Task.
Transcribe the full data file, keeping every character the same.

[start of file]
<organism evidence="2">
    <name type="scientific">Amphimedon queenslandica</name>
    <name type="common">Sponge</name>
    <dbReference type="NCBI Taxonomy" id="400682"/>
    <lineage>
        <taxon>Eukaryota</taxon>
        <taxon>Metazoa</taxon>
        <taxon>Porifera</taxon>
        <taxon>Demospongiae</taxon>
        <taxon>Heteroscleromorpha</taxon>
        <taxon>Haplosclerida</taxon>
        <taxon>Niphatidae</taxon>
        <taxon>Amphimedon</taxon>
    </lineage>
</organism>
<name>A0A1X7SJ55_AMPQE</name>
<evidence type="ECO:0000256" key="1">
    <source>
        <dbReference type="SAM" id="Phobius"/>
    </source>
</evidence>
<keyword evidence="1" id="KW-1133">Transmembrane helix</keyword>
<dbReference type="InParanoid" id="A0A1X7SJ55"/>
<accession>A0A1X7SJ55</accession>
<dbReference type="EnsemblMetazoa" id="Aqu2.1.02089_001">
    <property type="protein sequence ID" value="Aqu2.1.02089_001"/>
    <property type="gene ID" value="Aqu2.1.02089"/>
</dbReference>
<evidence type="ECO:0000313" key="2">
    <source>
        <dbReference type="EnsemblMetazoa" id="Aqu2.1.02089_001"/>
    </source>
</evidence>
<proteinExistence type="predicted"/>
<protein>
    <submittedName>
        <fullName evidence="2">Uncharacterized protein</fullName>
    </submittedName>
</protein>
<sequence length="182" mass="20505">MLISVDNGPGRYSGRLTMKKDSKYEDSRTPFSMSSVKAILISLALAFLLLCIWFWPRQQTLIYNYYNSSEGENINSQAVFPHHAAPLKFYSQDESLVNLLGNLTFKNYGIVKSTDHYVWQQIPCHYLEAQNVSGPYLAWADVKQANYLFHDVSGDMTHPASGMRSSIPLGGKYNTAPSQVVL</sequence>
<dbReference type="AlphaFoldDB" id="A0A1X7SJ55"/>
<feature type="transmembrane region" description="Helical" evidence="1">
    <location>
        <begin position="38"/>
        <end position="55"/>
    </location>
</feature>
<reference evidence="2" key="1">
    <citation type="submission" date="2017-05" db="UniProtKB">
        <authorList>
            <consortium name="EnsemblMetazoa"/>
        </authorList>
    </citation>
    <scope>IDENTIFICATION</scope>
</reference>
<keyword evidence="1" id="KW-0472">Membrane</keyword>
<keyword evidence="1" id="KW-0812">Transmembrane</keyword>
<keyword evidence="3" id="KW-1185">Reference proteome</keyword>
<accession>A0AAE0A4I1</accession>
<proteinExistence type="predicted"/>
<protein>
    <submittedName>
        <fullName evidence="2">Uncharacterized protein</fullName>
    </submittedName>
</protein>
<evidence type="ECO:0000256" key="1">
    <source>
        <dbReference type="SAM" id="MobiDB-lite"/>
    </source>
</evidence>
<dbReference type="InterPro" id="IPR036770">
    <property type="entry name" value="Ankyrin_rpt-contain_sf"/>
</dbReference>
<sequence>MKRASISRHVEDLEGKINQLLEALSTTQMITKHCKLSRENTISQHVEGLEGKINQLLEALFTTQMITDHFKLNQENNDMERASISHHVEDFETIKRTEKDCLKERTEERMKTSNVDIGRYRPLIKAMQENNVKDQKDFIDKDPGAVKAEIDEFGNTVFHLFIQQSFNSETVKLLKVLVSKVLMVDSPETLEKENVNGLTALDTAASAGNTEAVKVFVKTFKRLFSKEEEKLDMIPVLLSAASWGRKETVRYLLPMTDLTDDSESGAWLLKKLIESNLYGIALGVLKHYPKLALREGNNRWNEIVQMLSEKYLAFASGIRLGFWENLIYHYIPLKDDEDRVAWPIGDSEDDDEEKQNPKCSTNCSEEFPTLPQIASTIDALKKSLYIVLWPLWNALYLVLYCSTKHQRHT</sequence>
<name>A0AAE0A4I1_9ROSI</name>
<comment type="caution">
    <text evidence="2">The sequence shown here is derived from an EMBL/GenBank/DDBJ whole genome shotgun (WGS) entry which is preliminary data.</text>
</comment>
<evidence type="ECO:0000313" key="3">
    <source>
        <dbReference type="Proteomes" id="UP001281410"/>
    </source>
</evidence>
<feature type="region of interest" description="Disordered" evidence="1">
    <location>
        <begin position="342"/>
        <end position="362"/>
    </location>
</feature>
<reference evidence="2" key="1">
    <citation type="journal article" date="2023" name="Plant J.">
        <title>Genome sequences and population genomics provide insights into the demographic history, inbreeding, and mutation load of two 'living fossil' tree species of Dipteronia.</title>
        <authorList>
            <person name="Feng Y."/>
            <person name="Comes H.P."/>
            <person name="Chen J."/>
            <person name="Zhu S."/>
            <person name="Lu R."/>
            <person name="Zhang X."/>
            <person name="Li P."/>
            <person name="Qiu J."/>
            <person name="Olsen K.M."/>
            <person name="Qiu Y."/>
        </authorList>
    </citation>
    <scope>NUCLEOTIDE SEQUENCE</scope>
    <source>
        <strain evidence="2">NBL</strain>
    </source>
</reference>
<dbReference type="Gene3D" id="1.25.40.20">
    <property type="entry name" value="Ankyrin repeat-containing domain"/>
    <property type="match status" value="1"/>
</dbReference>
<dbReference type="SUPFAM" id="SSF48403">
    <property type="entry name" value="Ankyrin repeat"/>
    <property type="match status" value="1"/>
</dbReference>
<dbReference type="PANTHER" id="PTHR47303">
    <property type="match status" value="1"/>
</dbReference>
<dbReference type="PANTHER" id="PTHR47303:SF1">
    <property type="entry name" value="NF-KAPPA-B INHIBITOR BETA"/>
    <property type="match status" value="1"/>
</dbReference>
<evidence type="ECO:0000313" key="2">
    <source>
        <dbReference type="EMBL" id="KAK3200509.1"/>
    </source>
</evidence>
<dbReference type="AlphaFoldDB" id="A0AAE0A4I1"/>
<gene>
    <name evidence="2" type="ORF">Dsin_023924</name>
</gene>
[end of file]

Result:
<organism evidence="2">
    <name type="scientific">Amphimedon queenslandica</name>
    <name type="common">Sponge</name>
    <dbReference type="NCBI Taxonomy" id="400682"/>
    <lineage>
        <taxon>Eukaryota</taxon>
        <taxon>Metazoa</taxon>
        <taxon>Porifera</taxon>
        <taxon>Demospongiae</taxon>
        <taxon>Heteroscleromorpha</taxon>
        <taxon>Haplosclerida</taxon>
        <taxon>Niphatidae</taxon>
        <taxon>Amphimedon</taxon>
    </lineage>
</organism>
<name>A0A1X7SJ55_AMPQE</name>
<evidence type="ECO:0000256" key="1">
    <source>
        <dbReference type="SAM" id="Phobius"/>
    </source>
</evidence>
<keyword evidence="1" id="KW-1133">Transmembrane helix</keyword>
<dbReference type="InParanoid" id="A0A1X7SJ55"/>
<accession>A0A1X7SJ55</accession>
<dbReference type="EnsemblMetazoa" id="Aqu2.1.02089_001">
    <property type="protein sequence ID" value="Aqu2.1.02089_001"/>
    <property type="gene ID" value="Aqu2.1.02089"/>
</dbReference>
<evidence type="ECO:0000313" key="2">
    <source>
        <dbReference type="EnsemblMetazoa" id="Aqu2.1.02089_001"/>
    </source>
</evidence>
<proteinExistence type="predicted"/>
<protein>
    <submittedName>
        <fullName evidence="2">Uncharacterized protein</fullName>
    </submittedName>
</protein>
<sequence length="182" mass="20505">MLISVDNGPGRYSGRLTMKKDSKYEDSRTPFSMSSVKAILISLALAFLLLCIWFWPRQQTLIYNYYNSSEGENINSQAVFPHHAAPLKFYSQDESLVNLLGNLTFKNYGIVKSTDHYVWQQIPCHYLEAQNVSGPYLAWADVKQANYLFHDVSGDMTHPASGMRSSIPLGGKYNTAPSQVVL</sequence>
<dbReference type="AlphaFoldDB" id="A0A1X7SJ55"/>
<feature type="transmembrane region" description="Helical" evidence="1">
    <location>
        <begin position="38"/>
        <end position="55"/>
    </location>
</feature>
<reference evidence="2" key="1">
    <citation type="submission" date="2017-05" db="UniProtKB">
        <authorList>
            <consortium name="EnsemblMetazoa"/>
        </authorList>
    </citation>
    <scope>IDENTIFICATION</scope>
</reference>
<keyword evidence="1" id="KW-0472">Membrane</keyword>
<keyword evidence="1" id="KW-0812">Transmembrane</keyword>
<keyword evidence="3" id="KW-1185">Reference proteome</keyword>
<accession>A0AAE0A4I1</accession>
<proteinExistence type="predicted"/>
<protein>
    <submittedName>
        <fullName evidence="2">Uncharacterized protein</fullName>
    </submittedName>
</protein>
<evidence type="ECO:0000256" key="1">
    <source>
        <dbReference type="SAM" id="MobiDB-lite"/>
    </source>
</evidence>
<dbReference type="InterPro" id="IPR036770">
    <property type="entry name" value="Ankyrin_rpt-contain_sf"/>
</dbReference>
<sequence>MKRASISRHVEDLEGKINQLLEALSTTQMITKHCKLSRENTISQHVEGLEGKINQLLEALFTTQMITDHFKLNQENNDMERASISHHVEDFETIKRTEKDCLKERTEERMKTSNVDIGRYRPLIKAMQENNVKDQKDFIDKDPGAVKAEIDEFGNTVFHLFIQQSFNSETVKLLKVLVSKVLMVDSPETLEKENVNGLTALDTAASAGNTEAVKVFVKTFKRLFSKEEEKLDMIPVLLSAASWGRKETVRYLLPMTDLTDDSESGAWLLKKLIESNLYGIALGVLKHYPKLALREGNNRWNEIVQMLSEKYLAFASGIRLGFWENLIYHYIPLKDDEDRVAWPIGDSEDDDEEKQNPKCSTNCSEEFPTLPQIASTIDALKKSLYIVLWPLWNALYLVLYCSTKHQRHT</sequence>
<name>A0AAE0A4I1_9ROSI</name>
<comment type="caution">
    <text evidence="2">The sequence shown here is derived from an EMBL/GenBank/DDBJ whole genome shotgun (WGS) entry which is preliminary data.</text>
</comment>
<evidence type="ECO:0000313" key="3">
    <source>
        <dbReference type="Proteomes" id="UP001281410"/>
    </source>
</evidence>
<feature type="region of interest" description="Disordered" evidence="1">
    <location>
        <begin position="342"/>
        <end position="362"/>
    </location>
</feature>
<reference evidence="2" key="1">
    <citation type="journal article" date="2023" name="Plant J.">
        <title>Genome sequences and population genomics provide insights into the demographic history, inbreeding, and mutation load of two 'living fossil' tree species of Dipteronia.</title>
        <authorList>
            <person name="Feng Y."/>
            <person name="Comes H.P."/>
            <person name="Chen J."/>
            <person name="Zhu S."/>
            <person name="Lu R."/>
            <person name="Zhang X."/>
            <person name="Li P."/>
            <person name="Qiu J."/>
            <person name="Olsen K.M."/>
            <person name="Qiu Y."/>
        </authorList>
    </citation>
    <scope>NUCLEOTIDE SEQUENCE</scope>
    <source>
        <strain evidence="2">NBL</strain>
    </source>
</reference>
<dbReference type="Gene3D" id="1.25.40.20">
    <property type="entry name" value="Ankyrin repeat-containing domain"/>
    <property type="match status" value="1"/>
</dbReference>
<dbReference type="SUPFAM" id="SSF48403">
    <property type="entry name" value="Ankyrin repeat"/>
    <property type="match status" value="1"/>
</dbReference>
<dbReference type="PANTHER" id="PTHR47303">
    <property type="match status" value="1"/>
</dbReference>
<dbReference type="PANTHER" id="PTHR47303:SF1">
    <property type="entry name" value="NF-KAPPA-B INHIBITOR BETA"/>
    <property type="match status" value="1"/>
</dbReference>
<evidence type="ECO:0000313" key="2">
    <source>
        <dbReference type="EMBL" id="KAK3200509.1"/>
    </source>
</evidence>
<dbReference type="AlphaFoldDB" id="A0AAE0A4I1"/>
<gene>
    <name evidence="2" type="ORF">Dsin_023924</name>
</gene>